Time to jam!
The crumbles and cakes have been going down very well, but then we discovered monster rhubarb on the new vineyard plot! So it was time to made rhubarb jam - to be enjoyed later in the year, when the rhubarb is over. After the end of June, you can't eat it any more, as the oxalic acid present in the leaves (which make them poisonous), also becomes present in the stalks. So lets make jam while we can!
You need an equal weight of sugar to fruit (yes, it does look a lot!)
We had 1kg chopped rhubarb, and so 1kg of granulated sugar.
Add the juice and rind of an orange.
You won't need to add any more liquid, just heat everything together very gently in a jam pan or large, heavy bottomed saucepan, until the juice starts to come out of the fruit. Continue cooking it gently until the sugar has dissolved.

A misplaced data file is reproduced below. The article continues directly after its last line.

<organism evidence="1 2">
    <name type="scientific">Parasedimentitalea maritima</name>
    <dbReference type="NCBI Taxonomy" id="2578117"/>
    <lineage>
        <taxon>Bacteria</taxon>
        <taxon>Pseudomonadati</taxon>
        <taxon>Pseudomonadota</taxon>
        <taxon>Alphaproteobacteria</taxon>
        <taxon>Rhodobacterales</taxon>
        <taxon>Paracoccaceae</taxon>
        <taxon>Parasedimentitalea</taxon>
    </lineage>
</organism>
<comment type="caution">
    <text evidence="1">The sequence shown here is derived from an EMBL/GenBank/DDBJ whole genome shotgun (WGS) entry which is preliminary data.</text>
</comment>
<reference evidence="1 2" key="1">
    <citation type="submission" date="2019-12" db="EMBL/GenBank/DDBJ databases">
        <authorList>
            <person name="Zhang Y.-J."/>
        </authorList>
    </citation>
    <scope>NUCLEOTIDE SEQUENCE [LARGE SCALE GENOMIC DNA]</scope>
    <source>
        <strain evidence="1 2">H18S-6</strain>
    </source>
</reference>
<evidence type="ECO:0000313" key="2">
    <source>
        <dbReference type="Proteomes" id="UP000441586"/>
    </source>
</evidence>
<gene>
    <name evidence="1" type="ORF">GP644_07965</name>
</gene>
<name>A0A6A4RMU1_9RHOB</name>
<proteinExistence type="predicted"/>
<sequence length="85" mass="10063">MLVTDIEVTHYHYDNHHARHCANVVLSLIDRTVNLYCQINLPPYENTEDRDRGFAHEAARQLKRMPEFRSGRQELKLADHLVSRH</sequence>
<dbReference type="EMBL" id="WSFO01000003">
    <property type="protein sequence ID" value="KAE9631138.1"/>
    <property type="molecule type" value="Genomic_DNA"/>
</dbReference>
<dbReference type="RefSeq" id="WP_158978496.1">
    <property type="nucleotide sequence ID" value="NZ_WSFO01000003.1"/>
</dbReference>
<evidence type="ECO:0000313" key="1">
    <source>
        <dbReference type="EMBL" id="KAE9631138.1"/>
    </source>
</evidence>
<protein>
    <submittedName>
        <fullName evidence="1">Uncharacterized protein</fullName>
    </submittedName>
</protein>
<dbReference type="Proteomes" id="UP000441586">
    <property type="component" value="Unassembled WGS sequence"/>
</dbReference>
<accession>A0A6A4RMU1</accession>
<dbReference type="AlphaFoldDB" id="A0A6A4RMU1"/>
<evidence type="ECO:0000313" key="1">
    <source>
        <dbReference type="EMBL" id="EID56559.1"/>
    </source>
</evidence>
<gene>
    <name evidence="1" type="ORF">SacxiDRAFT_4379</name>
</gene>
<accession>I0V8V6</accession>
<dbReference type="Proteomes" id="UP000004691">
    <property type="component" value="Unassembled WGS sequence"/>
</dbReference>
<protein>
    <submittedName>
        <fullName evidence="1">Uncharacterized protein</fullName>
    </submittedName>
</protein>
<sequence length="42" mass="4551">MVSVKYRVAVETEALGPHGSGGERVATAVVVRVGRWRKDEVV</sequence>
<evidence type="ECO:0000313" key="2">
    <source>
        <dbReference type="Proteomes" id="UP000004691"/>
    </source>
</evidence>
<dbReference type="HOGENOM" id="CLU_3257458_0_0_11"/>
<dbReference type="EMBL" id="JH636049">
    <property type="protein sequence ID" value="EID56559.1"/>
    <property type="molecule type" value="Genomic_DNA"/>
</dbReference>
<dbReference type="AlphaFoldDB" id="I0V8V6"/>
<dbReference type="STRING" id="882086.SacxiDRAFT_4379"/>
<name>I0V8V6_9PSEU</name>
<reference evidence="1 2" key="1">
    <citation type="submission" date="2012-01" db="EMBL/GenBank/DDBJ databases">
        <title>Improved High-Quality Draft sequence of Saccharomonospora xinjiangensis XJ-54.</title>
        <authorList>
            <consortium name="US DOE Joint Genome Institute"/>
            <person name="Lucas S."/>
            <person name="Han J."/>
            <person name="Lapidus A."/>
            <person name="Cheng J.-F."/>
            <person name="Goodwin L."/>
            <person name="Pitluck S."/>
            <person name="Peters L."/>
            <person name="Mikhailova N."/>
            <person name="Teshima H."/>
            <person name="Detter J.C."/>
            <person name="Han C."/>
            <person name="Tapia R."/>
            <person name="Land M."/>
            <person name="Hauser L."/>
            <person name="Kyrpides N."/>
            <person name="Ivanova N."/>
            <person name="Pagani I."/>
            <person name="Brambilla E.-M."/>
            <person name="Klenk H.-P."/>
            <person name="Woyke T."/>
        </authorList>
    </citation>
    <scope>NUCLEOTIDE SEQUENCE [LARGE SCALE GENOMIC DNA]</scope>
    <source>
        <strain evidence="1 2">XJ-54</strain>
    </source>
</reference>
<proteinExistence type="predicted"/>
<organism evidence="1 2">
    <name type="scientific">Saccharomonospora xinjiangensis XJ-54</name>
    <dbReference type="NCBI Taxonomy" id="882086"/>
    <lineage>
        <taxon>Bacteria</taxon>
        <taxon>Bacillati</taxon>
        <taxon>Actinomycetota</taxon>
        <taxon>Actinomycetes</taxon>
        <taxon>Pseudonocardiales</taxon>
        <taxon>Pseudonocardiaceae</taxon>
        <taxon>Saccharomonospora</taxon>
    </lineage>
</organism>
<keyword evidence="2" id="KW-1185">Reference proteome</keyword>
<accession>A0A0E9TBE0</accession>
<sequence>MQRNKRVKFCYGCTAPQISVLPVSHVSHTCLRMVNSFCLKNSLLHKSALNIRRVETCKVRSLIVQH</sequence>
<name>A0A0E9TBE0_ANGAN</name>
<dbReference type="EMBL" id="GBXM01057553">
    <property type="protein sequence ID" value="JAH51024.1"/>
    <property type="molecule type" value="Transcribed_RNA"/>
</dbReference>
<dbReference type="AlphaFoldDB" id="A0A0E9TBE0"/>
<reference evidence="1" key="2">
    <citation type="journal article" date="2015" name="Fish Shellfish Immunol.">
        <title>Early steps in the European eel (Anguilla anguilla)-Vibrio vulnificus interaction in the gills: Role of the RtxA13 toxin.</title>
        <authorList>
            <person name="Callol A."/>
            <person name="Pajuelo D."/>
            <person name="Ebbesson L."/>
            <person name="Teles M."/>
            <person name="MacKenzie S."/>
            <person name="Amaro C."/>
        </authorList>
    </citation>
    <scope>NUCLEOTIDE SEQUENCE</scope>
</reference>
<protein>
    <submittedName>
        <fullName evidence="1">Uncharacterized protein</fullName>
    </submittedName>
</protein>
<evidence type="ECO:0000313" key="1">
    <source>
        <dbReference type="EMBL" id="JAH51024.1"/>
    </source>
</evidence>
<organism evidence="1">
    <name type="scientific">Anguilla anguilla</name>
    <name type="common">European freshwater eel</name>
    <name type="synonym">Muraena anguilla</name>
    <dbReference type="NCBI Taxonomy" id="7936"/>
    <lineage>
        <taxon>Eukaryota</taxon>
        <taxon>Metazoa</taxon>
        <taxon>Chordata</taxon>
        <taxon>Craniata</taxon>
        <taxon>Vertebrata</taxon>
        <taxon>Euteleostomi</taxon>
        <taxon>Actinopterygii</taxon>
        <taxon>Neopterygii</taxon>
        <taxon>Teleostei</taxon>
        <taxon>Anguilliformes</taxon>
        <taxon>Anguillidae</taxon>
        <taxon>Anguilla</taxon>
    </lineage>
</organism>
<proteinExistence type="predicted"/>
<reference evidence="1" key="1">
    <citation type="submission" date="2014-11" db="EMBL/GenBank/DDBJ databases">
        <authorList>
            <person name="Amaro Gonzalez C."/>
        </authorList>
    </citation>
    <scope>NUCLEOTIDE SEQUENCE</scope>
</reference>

Then heat it more vigorously until it has reached its setting point. You don't need a thermometer - after about five minutes, take a little of the mixture out with a teaspoon, and put it onto a cold saucer. It will cool very quickly, and if it's ready to jam you'll be able to tell if you push it gently with your finger - the surface wrinkles and it's obviously thick and sticky.
If it's still too runny, boil it for a few minutes more and test it again. Don't leave it unattended and do check it often - it will start to burn and catch on the bottom of the pan if your're not careful!
When it's ready, you need to put it into jam jars that have been washed,
and sterilised, by heating them to about 90 degrees C in the oven. This has the advantage of making sure they don't crack when you put hot jam into them.
Be really careful - hot jam and hot glass are a dangerous combination! Ideally, use a jam funnel and small ladle, or decant the jam into a plastic jug to pour it into the jars (let it cool a little first, or you'll melt the jug).
If you have wax discs for jam, put one on the top of the jam before you put the lid on. Don't forget to label it - we have a collection of mystery jams and chutneys!